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Roundup: As secularism rises, states are stepping up to protect religious liberty


“The freedom to live and work consistent with one’s conscience is critical.”


While many states have been chipping away at religious freedom or, in some cases, taking a sledgehammer to it, other states are weighing legislation that would uphold their citizens’ freedom to live according to their convictions.

As the federal government has become less kind to religious freedom and some states have enacted so-called nondiscrimination laws that persecute religious citizens for living according to their religious beliefs, legislatures in two states are working to actively protect religious freedom.

South Carolina

South Carolina Rep. Thomas Beach, R, has introduced the Live and Let Live Act, a bill which would protect the rights of all South Carolinians to live out their beliefs regarding marriage and sex without fear of being sued or shut down for discrimination.

The Live and Let Live Act, H. 3611, says in its preamble that after the legalization of same-sex marriage, many religious adoption and foster care agencies were forced to close or threatened with closure and some business owners providing wedding services have faced fines or been forced to close due to their religious beliefs. It states:

“Protecting religious freedom from governmental intrusion is a state interest of the highest order. Legislation advances this interest by remedying, deterring, and preventing governmental interference with religious exercise in a way that complements the protections mandated by the state and federal constitutions.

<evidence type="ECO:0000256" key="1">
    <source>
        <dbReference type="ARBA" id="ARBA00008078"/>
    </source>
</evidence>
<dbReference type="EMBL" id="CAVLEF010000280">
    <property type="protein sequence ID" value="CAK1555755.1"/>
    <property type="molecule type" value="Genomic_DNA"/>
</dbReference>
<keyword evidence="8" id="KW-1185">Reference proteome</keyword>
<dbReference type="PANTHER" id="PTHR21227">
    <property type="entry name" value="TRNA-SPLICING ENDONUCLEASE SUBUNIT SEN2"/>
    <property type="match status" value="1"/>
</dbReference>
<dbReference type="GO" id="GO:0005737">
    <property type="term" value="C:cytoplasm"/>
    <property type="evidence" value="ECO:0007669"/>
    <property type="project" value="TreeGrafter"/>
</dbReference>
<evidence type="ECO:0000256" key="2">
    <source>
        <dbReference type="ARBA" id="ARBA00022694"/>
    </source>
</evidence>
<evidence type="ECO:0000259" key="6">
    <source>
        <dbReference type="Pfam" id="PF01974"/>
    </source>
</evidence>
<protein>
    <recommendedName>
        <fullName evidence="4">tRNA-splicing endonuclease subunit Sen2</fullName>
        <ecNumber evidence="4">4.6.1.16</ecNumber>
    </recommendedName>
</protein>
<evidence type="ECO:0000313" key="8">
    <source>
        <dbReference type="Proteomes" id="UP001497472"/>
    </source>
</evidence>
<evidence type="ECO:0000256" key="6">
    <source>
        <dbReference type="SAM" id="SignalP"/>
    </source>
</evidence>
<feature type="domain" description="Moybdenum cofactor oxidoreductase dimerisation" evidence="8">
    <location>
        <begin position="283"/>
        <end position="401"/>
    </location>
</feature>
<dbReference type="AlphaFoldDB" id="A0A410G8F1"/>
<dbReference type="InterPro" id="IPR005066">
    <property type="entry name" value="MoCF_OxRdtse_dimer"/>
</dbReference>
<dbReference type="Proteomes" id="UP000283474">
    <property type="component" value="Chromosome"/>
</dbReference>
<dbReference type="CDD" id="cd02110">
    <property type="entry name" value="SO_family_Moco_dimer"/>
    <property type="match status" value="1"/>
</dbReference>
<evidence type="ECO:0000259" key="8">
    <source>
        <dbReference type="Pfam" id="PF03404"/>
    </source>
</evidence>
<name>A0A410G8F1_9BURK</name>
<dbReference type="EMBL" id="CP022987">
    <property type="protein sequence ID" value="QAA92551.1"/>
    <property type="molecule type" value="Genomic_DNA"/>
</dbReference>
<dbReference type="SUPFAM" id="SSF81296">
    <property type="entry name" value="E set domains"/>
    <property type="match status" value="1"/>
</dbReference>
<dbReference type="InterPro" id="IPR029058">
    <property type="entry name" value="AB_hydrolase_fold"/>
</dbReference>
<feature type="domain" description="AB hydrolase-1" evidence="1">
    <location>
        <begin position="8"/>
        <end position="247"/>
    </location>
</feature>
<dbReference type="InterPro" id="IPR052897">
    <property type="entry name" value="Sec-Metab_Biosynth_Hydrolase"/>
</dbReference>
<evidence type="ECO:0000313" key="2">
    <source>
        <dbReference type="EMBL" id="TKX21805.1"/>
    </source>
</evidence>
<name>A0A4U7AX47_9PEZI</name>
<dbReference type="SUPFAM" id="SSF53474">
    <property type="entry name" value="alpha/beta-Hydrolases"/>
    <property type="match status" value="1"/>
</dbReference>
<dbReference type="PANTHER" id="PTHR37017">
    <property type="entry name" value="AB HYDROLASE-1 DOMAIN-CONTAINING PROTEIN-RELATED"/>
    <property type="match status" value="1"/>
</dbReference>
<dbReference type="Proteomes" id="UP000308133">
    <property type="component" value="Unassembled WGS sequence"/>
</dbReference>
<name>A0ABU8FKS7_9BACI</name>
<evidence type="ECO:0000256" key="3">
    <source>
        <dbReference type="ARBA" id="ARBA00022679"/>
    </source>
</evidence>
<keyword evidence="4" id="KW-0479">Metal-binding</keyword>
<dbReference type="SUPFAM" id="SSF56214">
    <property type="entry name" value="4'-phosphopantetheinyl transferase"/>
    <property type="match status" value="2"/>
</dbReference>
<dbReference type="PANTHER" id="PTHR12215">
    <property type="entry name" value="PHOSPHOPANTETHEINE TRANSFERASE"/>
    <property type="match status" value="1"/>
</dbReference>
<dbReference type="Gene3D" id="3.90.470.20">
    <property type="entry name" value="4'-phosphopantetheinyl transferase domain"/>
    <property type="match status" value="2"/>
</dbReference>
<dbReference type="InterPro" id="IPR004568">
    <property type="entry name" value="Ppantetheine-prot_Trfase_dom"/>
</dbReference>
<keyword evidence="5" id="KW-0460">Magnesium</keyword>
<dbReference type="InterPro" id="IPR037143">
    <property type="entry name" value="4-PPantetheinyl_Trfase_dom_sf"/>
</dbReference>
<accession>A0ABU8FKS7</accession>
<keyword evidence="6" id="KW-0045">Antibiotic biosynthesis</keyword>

“Protecting the religious freedom of faith-based charities and educational institutions serves the state’s compelling interest in providing essential social services to the poor and educational opportunities to the next generation. This is also consistent with the state’s long tradition of cooperating with religious organizations when providing these critical services.”

The legislation would bar the government from taking any discriminatory action against a religious organization that performs or refuses to perform a marriage, or refuses to provide its facilities for a marriage, due to its religious beliefs.

In addition, the Live and Let Live Act would, among other things:

Finally, the legislation would allow a business, church, or organization to set sex-specific dress or grooming policies, as well as policies relating to access to bathrooms, locker rooms, and other private spaces, according to their religious beliefs.

Nathan Berkley, communications director for the Religious Freedom Institute, characterized the proposed Live and Let Live Act as “a sound piece of legislation that broadly protects religious individuals and institutions holding traditional views on marriage and the nature of what it means to be male or female. The bill addresses several key sources of religious freedom infringements, which continue to proliferate across America.”

The Live and Let Live Act is still in the committee phase and has not been voted on.


Montana State Rep. Amy Regier, R, has introduced a bill that would protect the conscience rights of medical professionals by allowing them to refuse to participate in procedures or treatments that violate their religious beliefs, including abortion, physician assistance in dying, prescribing marijuana or opioids, and providing gender-transitioning medical or surgical treatments.

HB303 prohibits employers from taking any disciplinary action against practitioners who object to procedures that violate their beliefs, prevents insurance companies from being forced to pay for services that violate their religious beliefs, and allows healthcare facilities to opt not to provide services violating the organization’s beliefs.